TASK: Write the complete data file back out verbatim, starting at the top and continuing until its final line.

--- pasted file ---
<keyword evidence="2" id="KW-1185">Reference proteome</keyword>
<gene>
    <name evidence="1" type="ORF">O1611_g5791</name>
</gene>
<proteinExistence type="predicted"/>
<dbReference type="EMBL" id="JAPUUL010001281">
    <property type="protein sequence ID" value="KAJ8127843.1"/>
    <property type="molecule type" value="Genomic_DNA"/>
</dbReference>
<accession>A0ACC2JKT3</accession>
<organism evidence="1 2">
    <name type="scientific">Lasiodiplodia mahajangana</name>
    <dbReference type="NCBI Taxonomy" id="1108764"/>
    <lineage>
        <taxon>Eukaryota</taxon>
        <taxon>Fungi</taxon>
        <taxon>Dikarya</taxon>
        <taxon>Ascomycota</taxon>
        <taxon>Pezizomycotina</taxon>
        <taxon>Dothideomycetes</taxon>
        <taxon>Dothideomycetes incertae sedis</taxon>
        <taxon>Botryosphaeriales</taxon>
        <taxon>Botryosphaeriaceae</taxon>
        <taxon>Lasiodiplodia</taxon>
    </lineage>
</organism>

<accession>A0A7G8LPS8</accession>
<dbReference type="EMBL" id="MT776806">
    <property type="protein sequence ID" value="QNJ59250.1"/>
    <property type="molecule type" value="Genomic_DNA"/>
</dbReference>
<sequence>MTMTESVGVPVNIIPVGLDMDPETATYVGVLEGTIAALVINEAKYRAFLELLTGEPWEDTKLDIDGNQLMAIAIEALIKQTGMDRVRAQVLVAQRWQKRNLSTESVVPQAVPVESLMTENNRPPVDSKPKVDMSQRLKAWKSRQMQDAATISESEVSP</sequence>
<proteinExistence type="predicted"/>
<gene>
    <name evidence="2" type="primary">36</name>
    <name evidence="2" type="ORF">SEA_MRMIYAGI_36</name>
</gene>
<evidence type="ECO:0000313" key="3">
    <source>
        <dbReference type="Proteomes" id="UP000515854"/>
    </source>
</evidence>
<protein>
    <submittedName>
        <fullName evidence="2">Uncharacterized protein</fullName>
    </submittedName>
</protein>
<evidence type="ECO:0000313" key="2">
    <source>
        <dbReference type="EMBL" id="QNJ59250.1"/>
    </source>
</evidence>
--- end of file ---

<keyword evidence="2" id="KW-1185">Reference proteome</keyword>
<gene>
    <name evidence="1" type="ORF">O1611_g5791</name>
</gene>
<proteinExistence type="predicted"/>
<dbReference type="EMBL" id="JAPUUL010001281">
    <property type="protein sequence ID" value="KAJ8127843.1"/>
    <property type="molecule type" value="Genomic_DNA"/>
</dbReference>
<accession>A0ACC2JKT3</accession>
<organism evidence="1 2">
    <name type="scientific">Lasiodiplodia mahajangana</name>
    <dbReference type="NCBI Taxonomy" id="1108764"/>
    <lineage>
        <taxon>Eukaryota</taxon>
        <taxon>Fungi</taxon>
        <taxon>Dikarya</taxon>
        <taxon>Ascomycota</taxon>
        <taxon>Pezizomycotina</taxon>
        <taxon>Dothideomycetes</taxon>
        <taxon>Dothideomycetes incertae sedis</taxon>
        <taxon>Botryosphaeriales</taxon>
        <taxon>Botryosphaeriaceae</taxon>
        <taxon>Lasiodiplodia</taxon>
    </lineage>
</organism>

<accession>A0A7G8LPS8</accession>
<dbReference type="EMBL" id="MT776806">
    <property type="protein sequence ID" value="QNJ59250.1"/>
    <property type="molecule type" value="Genomic_DNA"/>
</dbReference>
<sequence>MTMTESVGVPVNIIPVGLDMDPETATYVGVLEGTIAALVINEAKYRAFLELLTGEPWEDTKLDIDGNQLMAIAIEALIKQTGMDRVRAQVLVAQRWQKRNLSTESVVPQAVPVESLMTENNRPPVDSKPKVDMSQRLKAWKSRQMQDAATISESEVSP</sequence>
<proteinExistence type="predicted"/>
<gene>
    <name evidence="2" type="primary">36</name>
    <name evidence="2" type="ORF">SEA_MRMIYAGI_36</name>
</gene>
<evidence type="ECO:0000313" key="3">
    <source>
        <dbReference type="Proteomes" id="UP000515854"/>
    </source>
</evidence>
<protein>
    <submittedName>
        <fullName evidence="2">Uncharacterized protein</fullName>
    </submittedName>
</protein>
<evidence type="ECO:0000313" key="2">
    <source>
        <dbReference type="EMBL" id="QNJ59250.1"/>
    </source>
</evidence>